Dr. Clifton W Potter ~ LC History Professor

Carnegie Hall was the second building on Lynchburg College that marked its centennial in 2009. Andrew Carnegie, the self-made, Scottish-born steel magnate built libraries all over America, and one dormitory.

While Westover Hall supplied the needs of Va. during the first years of its history, by 1907, it was obvious that the college was outgrowing its first building. The Board of Trustees decided that the college needed a classroom building with an auditorium that could accommodate the student body and the faculty, as well as a dormitory for the men.

The Administration Building, later named Hopwood Hall, was constructed with funds from the college’s regular constituents, but there was not enough money to build the dormitory too.

Dr. Josephus Hopwood then sought support from Carnegie, only to be rejected several times. He only built libraries, to which Hopwood replied that the college already had one. Finally, Carnegie gave in, and Hopwood got his “boys’ home.” It was named for Carnegie who probably would approve of its current use because faculty offices, like libraries, are always filled with books.

For almost 60 years, it was the main residence hall for men until it was replaced by Freer, Shackelford and, later, McWane Halls. It was converted into faculty offices in the late 1960s.

I shared an office on the second floor of the section which is closest to Shellenberger Field in 1967-68, the first after it was remodeled. We faced the circle, and it was a perfect vantage point from which to observe the life of the college.

I often wondered what tales the walls might tell if they could speak. The answer is plenty! Carnegie Hall, like Hopwood, was built to be earthquake proof, and in the case of the men’s dorm, that was a definite plus.

Carnegie Hall was built in three separate sections, each with its own entrance, and the only way of accessing all three sections was on the lower level. Edward Frye placed a dining hall in the basement so that the men could come to meals without having to go outside in inclement weather.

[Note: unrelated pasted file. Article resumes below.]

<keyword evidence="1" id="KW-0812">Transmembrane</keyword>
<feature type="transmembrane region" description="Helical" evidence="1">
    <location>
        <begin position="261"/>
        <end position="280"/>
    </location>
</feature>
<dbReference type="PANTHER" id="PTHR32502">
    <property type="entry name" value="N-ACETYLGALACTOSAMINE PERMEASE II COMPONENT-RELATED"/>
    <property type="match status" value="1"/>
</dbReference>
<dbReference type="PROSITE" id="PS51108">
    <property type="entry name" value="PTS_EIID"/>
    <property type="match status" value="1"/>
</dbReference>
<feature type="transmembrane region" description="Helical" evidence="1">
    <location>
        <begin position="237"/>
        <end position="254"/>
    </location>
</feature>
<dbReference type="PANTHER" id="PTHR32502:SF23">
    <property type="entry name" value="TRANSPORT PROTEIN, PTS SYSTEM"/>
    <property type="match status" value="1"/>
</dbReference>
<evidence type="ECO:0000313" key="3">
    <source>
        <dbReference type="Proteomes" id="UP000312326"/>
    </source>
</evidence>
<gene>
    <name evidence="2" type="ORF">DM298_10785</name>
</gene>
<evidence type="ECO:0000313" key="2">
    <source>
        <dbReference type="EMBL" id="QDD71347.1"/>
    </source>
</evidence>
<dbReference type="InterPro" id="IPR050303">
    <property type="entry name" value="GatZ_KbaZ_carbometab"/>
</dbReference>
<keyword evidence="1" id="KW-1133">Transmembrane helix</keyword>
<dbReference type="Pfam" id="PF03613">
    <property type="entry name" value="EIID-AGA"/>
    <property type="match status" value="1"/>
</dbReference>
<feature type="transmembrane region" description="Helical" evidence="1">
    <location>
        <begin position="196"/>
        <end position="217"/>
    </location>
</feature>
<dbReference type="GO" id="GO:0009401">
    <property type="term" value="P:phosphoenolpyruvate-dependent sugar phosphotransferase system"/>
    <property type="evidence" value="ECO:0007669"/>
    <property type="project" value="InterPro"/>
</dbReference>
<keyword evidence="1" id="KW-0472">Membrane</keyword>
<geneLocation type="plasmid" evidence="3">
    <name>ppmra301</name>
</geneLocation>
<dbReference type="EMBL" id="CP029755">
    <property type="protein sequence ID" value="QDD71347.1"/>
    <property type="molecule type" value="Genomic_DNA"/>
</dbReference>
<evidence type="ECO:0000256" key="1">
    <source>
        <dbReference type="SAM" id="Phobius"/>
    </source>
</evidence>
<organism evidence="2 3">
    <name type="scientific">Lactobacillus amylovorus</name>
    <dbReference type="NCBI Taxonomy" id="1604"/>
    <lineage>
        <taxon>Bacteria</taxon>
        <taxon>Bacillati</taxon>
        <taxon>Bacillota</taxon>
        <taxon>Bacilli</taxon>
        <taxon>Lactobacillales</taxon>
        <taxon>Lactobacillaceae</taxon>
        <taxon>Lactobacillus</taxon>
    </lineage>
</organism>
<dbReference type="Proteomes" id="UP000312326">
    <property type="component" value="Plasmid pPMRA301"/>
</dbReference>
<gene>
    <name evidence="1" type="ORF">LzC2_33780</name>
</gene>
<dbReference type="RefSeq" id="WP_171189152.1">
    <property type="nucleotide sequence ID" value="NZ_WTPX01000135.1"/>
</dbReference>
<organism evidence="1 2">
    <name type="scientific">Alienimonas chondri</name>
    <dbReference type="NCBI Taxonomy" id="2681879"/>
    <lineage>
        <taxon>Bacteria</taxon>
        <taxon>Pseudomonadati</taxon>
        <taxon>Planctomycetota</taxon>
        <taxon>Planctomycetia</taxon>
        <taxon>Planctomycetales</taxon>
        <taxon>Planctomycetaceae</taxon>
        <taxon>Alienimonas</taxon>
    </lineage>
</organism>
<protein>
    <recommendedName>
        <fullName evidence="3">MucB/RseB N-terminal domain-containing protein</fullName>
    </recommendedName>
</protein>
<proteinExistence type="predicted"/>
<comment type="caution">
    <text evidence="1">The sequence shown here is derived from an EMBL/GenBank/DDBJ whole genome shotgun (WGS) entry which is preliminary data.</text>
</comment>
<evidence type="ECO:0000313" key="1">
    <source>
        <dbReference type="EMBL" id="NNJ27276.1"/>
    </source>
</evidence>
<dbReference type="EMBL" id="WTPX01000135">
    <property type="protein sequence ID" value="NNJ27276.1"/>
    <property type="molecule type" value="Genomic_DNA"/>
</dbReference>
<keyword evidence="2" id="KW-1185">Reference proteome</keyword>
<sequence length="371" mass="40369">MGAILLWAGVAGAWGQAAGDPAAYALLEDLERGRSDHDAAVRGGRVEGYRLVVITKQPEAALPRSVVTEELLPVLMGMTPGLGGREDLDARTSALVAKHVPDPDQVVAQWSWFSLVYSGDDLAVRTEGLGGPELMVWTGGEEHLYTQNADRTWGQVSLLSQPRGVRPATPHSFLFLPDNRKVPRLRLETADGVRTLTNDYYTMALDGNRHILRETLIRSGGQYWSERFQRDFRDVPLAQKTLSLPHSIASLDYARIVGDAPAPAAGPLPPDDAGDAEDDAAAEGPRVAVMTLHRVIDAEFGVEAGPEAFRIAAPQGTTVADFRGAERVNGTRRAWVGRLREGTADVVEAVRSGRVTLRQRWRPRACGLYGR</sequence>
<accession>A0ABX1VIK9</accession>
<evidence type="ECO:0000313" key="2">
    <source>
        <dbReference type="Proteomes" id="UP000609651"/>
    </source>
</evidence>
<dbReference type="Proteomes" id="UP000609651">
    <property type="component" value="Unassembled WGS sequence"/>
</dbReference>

The separate dining facility was soon abandoned as impractical as well as expensive, and the men rejoined the women in the elegant dining room in Westover Hall. The basement of Carnegie, which already contained a shower room, was then subdivided into offices and small classrooms. Except for the shower room, it eventually became the location of the Business Office. Men could access the bathing facilities by the staircase in their section and a long narrow hallway that almost ran the length of the building.

There were benches on each of the porches which were removed and never replaced when Carnegie was converted to faculty offices. Sitting on the porch during the fall or spring was a very pleasant way to visit with friends, study or just sit and watch the passing campus parade. For years, I have tried to persuade the powers that be to replace them for use by the faculty. So far, I have not been successful, but I never desert a worthy cause!


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